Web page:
[Federal Register Volume 77, Number 106 (Friday, June 1, 2012)]
[Rules and Regulations]
[Pages 32420-32432]
From the Federal Register Online via the Government Printing Office [www.gpo.gov]
[FR Doc No: 2012-13352]


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DEPARTMENT OF COMMERCE

National Oceanic and Atmospheric Administration

50 CFR Part 697

[Docket No.110722404-1073-02]
RIN 0648-BA56


Atlantic Coastal Fisheries Cooperative Management Act Provisions; 
American Lobster Fishery

AGENCY: National Marine Fisheries Service (NMFS), National Oceanic and 
Atmospheric Administration (NOAA), Commerce.

ACTION: Final rule.

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SUMMARY: With this final rule, NMFS implements new Federal American 
lobster regulations that will limit entry into the lobster trap fishery 
in Lobster Conservation Management Area 1 (Area 1), located in the 
Federal inshore waters of the Gulf of Maine. Eligibility will be based 
on specific eligibility criteria designed to identify active Federal 
Area 1 lobster trap permits. If a permit meets the eligibility 
criteria, the permit holder will be authorized to fish in the Federal 
waters of Area 1 with up to 800 lobster traps. The limited entry 
program responds to the recommendations for Federal action in the 
Atlantic States Marine Fisheries Commission's (Commission) Interstate 
Fishery Management Plan for American Lobster (ISFMP, Lobster Plan).

DATES: This final rule is effective July 2, 2012.
    Applicability Dates: Applications for Area 1 Lobster trap fishery 
eligibility are due by November 1, 2012. Eligibility decisions will 
become effective no earlier than the start of the 2013 Federal lobster 
fishing year which begins May 1, 2013; however, those who submit an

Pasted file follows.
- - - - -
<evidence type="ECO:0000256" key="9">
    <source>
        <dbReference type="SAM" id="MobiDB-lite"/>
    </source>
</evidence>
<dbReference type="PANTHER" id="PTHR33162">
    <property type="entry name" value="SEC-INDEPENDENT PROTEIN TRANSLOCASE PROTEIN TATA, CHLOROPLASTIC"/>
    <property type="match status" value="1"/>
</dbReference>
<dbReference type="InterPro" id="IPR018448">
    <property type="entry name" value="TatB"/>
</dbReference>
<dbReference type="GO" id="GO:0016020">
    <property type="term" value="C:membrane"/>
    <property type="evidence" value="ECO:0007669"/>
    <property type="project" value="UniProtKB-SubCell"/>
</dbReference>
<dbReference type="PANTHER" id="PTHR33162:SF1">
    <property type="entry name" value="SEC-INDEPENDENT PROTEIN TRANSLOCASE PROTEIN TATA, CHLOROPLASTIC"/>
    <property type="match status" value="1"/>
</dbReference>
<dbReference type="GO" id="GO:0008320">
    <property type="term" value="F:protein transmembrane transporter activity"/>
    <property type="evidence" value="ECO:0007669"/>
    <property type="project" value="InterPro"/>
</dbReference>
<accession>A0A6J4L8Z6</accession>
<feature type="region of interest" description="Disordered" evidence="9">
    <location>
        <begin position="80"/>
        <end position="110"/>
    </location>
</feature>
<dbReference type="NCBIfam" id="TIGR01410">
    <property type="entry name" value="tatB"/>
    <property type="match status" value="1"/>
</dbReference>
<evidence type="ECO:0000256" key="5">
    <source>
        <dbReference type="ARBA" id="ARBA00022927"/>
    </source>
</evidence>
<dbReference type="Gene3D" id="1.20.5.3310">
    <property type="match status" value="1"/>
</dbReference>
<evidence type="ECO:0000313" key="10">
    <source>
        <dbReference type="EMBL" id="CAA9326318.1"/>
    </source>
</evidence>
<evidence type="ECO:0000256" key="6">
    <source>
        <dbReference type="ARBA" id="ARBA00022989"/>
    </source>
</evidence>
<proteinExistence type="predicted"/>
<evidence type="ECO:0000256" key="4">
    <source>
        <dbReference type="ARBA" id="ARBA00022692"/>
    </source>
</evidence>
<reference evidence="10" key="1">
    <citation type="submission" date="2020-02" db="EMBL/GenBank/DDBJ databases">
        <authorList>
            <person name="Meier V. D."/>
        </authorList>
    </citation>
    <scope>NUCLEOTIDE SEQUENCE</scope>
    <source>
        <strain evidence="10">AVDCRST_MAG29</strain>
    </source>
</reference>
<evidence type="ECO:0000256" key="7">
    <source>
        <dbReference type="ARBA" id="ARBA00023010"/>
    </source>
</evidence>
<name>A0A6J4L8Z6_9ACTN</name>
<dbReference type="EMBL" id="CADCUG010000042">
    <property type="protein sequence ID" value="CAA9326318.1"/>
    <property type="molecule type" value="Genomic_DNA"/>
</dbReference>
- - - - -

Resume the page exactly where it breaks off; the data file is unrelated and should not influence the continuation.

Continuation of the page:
application prior to September 1, 2012, will be assured, to the extent 
practicable, of a final decision on their eligibility in time for the 
2013 Federal lobster fishing year.

ADDRESSES: Copies of the American Lobster Environmental Assessment/
Regulatory Impact Review/Final Regulatory Flexibility Analysis (EA/RIR/
FRFA) prepared for this regulatory action are available upon written 
request to Robert Ross, Supervisory Fishery Policy Analyst, Sustainable 
Fisheries Division, NMFS, 55 Great Republic Drive, Gloucester, MA 
01930, telephone (978) 281-9234. The documents also are available 
online at http://www.nero.noaa.gov
    You may submit written comments regarding the burden-hour estimates 
or

[[Page 32421]]

other aspects of the collection-of-information requirements contained 
in this final rule to the mailing address listed above and by email to 
OIRA_Submission@omb.eop.gov, or fax to (202) 395-7285.

FOR FURTHER INFORMATION CONTACT: Peter Burns, Fishery Policy Analyst, 
phone (978) 281-9144, fax (978) 281-9135.

SUPPLEMENTARY INFORMATION: This action will limit access to the lobster 
trap fishery in the Federal waters of Area 1 by employing qualification 
criteria similar to those recommended by the Area 1 Lobster 
Conservation Management Team (LCMT) and by the Commission's Lobster 
Board in Addendum XV to Amendment 3 of the Commission's Plan (Addendum 
XV). Specifically, interested applicants will be required to show proof 
of the following three criteria: (1) Proof that they possess an active 
Federal lobster permit; (2) proof that the permit contained an Area 1 
trap designation during the 2008 fishing season (May 1, 2008-April 30, 
2009); and (3) proof that at least one Area 1 trap tag was purchased 
under the involved permit during any one of the 2004-2008 fishing 
years. Interested applicants must apply to NMFS for access on or before 
November 1, 2012.

Statutory Authority

    These regulations will modify Federal lobster fishery management 
measures in the Exclusive Economic Zone (EEZ) under the authority of 
section 803(b) of the Atlantic Coastal Fisheries Cooperative Management 
Act (Atlantic Coastal Act) 16 U.S.C 5101 et seq., which states, in the